Summerschoolblog: Why are we exhausting the planet?

25 juli 2016

Summerschoolblog: Why are we exhausting the planet?

On Monday morning, many participants were still tired from going into the city Bengaluru the previous day and especially because they watched the final soccer match which started 00.30 local time.Still, it was an exciting morning.

Roos Bodrij

Still, it was an exciting morning. After all sorts of introductions, on the programme, the people, India as a context and globalisation, today the first thematic lecture took place. It was Henk Manschot’s lecture about pluralism and ecology. Personally, despite the fact I think of it as such an important topic, ecology seemed not connected to pluralism or human development. But, Henk really had me rethink my prejudice. What struck me most was a video clip about astronauts going to the moon.  Unexpectedly, they were faced with a new perspective on the Earth and this was overwhelming. They described the Earth as alive, a unified whole, dynamic and beautiful. But it also struck them, from this new perspective, how fragile the Earth actually is. I liked this beautiful poetic image, which really explains our changing human thinking, literary our perspective about the world. We really cannot leave the Earth out of the equation when we think of human development. Without the Earth, there is no human development. The Earth is our only home planet and we are exhausting her. She is even striking back as explained in theories on Gaia!


It is important to reduce the ecological footprint of more industrialized developed countries and develop new ways of development without automatically increasing the ecological footprint. If we compare the impact of the ecological footprint of countries to their scores on the United Nations Human Development Index, the correlation between the two seems to exist. The higher the HDI, the higher the footprint. This means our current conception of development is unsustainable. Perhaps surprisingly, the statistics of Cuba showed it is possible to achieve good results in both areas.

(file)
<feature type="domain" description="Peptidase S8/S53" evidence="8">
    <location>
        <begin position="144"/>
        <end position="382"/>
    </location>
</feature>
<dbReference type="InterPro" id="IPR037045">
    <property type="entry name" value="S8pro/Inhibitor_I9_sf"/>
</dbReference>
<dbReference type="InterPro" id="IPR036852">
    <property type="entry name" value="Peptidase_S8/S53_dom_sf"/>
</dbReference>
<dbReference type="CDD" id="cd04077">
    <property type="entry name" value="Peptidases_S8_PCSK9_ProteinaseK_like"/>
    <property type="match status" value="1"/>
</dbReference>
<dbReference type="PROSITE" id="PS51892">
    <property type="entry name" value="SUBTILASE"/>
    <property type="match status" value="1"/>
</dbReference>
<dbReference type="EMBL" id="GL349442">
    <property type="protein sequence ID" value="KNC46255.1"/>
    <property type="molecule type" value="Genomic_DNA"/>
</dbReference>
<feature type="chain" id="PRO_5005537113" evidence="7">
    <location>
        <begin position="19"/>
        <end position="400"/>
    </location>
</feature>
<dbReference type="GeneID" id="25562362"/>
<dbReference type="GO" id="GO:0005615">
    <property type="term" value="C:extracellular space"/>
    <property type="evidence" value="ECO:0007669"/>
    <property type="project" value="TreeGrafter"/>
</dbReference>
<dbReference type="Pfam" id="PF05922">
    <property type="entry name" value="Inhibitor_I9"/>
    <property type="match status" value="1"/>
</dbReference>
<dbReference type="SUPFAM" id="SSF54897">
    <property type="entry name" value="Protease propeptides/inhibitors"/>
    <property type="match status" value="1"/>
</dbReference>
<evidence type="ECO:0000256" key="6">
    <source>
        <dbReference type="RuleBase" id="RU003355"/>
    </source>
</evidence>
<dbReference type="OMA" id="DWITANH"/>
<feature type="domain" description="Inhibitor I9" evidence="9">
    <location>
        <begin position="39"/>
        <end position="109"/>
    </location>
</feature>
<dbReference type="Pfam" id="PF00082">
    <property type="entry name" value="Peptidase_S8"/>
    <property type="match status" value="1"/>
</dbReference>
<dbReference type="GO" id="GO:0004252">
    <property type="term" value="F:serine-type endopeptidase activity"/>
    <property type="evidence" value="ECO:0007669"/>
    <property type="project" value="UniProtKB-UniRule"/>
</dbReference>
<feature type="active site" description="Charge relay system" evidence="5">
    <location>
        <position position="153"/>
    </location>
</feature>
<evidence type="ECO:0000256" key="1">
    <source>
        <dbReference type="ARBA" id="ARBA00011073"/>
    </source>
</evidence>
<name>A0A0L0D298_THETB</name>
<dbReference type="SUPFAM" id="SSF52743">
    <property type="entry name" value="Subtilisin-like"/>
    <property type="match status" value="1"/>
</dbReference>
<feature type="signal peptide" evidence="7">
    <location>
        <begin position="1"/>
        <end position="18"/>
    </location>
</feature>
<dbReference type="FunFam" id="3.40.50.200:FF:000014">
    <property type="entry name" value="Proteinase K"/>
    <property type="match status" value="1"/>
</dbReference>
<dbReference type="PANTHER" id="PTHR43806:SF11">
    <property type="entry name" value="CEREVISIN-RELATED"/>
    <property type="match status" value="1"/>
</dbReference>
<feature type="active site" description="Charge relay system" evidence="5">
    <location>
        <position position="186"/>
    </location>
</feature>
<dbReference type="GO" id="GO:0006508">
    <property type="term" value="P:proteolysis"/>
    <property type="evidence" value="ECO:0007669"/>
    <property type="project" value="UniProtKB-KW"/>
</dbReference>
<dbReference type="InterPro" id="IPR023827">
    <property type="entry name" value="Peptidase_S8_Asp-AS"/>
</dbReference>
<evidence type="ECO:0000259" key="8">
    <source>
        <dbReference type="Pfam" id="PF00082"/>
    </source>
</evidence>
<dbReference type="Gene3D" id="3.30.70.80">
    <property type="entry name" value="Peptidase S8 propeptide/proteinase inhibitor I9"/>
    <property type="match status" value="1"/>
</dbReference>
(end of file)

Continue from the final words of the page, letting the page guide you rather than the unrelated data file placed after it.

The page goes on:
The whole lecture gave me much to think about, and I am not quite finished thinking at this point. Henk also discussed the new sustainable development goals, which, according to him, should have local grounding. In contradiction to the more abstract millennium goals, locals can relate to their immediate environment and initiate self-sustaining communities. Bio-regionalism cannot be not the whole answer to all problems, but could guide us to develop more equality and prevent exploitation. Personally, the idea really speaks to me: being an Earthling (Bruno Latour’s term for human beings who realize their interconnectedness with the Earth) and taking care of my local surroundings (nature and people). Still, my pessimistic side wonders how local civil initiatives compare with the enormous power and pollution of multinationals on this planet. They don't seem to conceive of themselves as Earthlings.

This lecture prompted me to reconsider many of my assumptions, so luckily we had the afternoon off. However, instead of reading or meeting with my subgroup, I got food poisoning. It was an abrupt end of my day and blog. Although food poisoning too can be seen as a real summer school experience, I hope most of us will be spared the inconvenience. But if one does get sick, we luckily have the lovely Mr. Murthy to guide us to the doctor and help us with anything we might need or want.

Roos Bodrij studies for a master degree at the University of Humanistic Studies. Before, coming to the UvH, she completed a bachelor in Philosophy at the University of Amsterdam where she was active in student politics